The Bottom Line: Tomas Byrne scores again with an important and relentless political thriller that will have you pondering conspiracy theories long into the night.
Fugitives Kate Farrow and Joe Hawkins have given up everything to expose an arms-for-oil scheme. Now hiding out in rural Iceland, with only each other to turn to for comfort, the MI6 psychiatrist and American terrorism analyst take a breather to ponder their next move. But when a helicopter gunship strafes their idyllic refuge, it’s clear that the world’s most powerful organizations will stop at nothing to silence them.
They soon learn of Green Way, an activist group with whom they share a mutual enemy – a multinational energy corporation tasked with bribing politicians all over the globe to deny the existence or impact of global warming. If they work together, can they surface enough evidence to bring their tormentors down once and for all?
Tipping Point begins where Byrne’s superb Skin in the Game left off. In that book, Farrow and Hawkins both paid a high price for their integrity. That theme continues in Tipping Point, as the two – who are not just fugitives, but also lovers – find themselves even deeper into the fray. Accordingly, Byrne wisely takes the story out of the glamorous global cities that provided the backdrop of his freshman effort and moves into remote places such as Iceland and the badlands of South Dakota. The effect is literary nirvana, as Byrne paints landscapes that even masters like Cormac McCarthy would be proud of. The result is a book that is both wholly engrossing and gorgeous.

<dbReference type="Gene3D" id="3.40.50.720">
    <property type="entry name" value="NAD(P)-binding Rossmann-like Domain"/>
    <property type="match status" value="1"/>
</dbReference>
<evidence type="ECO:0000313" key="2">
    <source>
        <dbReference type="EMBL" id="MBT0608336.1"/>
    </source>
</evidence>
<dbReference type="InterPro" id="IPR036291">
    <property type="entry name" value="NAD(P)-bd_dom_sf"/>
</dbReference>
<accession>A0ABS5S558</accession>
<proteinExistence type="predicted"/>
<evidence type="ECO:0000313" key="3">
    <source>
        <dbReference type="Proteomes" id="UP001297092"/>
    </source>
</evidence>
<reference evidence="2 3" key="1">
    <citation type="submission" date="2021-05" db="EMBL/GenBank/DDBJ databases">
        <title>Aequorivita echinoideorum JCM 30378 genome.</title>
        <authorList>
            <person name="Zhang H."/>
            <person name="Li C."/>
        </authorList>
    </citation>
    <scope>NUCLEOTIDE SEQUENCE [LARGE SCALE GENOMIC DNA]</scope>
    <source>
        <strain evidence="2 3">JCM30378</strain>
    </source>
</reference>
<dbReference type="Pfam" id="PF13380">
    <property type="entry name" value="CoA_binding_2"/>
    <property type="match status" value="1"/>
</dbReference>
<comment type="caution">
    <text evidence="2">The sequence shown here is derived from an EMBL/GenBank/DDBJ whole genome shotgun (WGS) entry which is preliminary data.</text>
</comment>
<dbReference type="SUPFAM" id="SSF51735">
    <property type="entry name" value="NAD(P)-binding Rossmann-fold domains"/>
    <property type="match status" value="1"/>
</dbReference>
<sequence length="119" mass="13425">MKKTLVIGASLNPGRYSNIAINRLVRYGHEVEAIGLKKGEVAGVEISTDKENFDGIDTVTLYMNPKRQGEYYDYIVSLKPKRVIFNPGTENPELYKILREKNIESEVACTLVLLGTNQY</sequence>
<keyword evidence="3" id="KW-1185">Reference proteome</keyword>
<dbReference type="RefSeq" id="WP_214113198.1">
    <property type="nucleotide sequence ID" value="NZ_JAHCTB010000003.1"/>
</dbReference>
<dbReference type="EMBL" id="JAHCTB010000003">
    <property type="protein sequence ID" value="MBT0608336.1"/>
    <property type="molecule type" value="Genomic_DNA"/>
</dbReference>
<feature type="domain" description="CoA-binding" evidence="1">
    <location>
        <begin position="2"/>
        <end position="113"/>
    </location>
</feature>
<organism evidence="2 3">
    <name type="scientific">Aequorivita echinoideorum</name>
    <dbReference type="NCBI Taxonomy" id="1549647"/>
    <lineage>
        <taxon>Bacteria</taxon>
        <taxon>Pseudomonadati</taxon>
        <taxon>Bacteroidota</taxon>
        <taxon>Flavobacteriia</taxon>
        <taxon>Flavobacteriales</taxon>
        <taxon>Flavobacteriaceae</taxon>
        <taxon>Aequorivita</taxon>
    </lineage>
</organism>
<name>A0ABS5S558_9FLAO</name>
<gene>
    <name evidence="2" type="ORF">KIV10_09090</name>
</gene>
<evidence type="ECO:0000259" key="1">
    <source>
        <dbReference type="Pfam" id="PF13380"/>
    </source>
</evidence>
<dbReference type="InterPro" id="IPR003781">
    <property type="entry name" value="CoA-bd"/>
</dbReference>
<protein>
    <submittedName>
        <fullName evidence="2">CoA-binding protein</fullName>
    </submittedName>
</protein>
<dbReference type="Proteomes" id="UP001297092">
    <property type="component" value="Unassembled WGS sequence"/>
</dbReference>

To its credit, Tipping Point is an unabashedly political work of art in the vein of Syriana. If you’ve ever wondered how politicians can deny man-made climate change when 99% of the world’s scientists are convinced that it exists, then Byrne’s new novel will provide ample fuel for your imagination.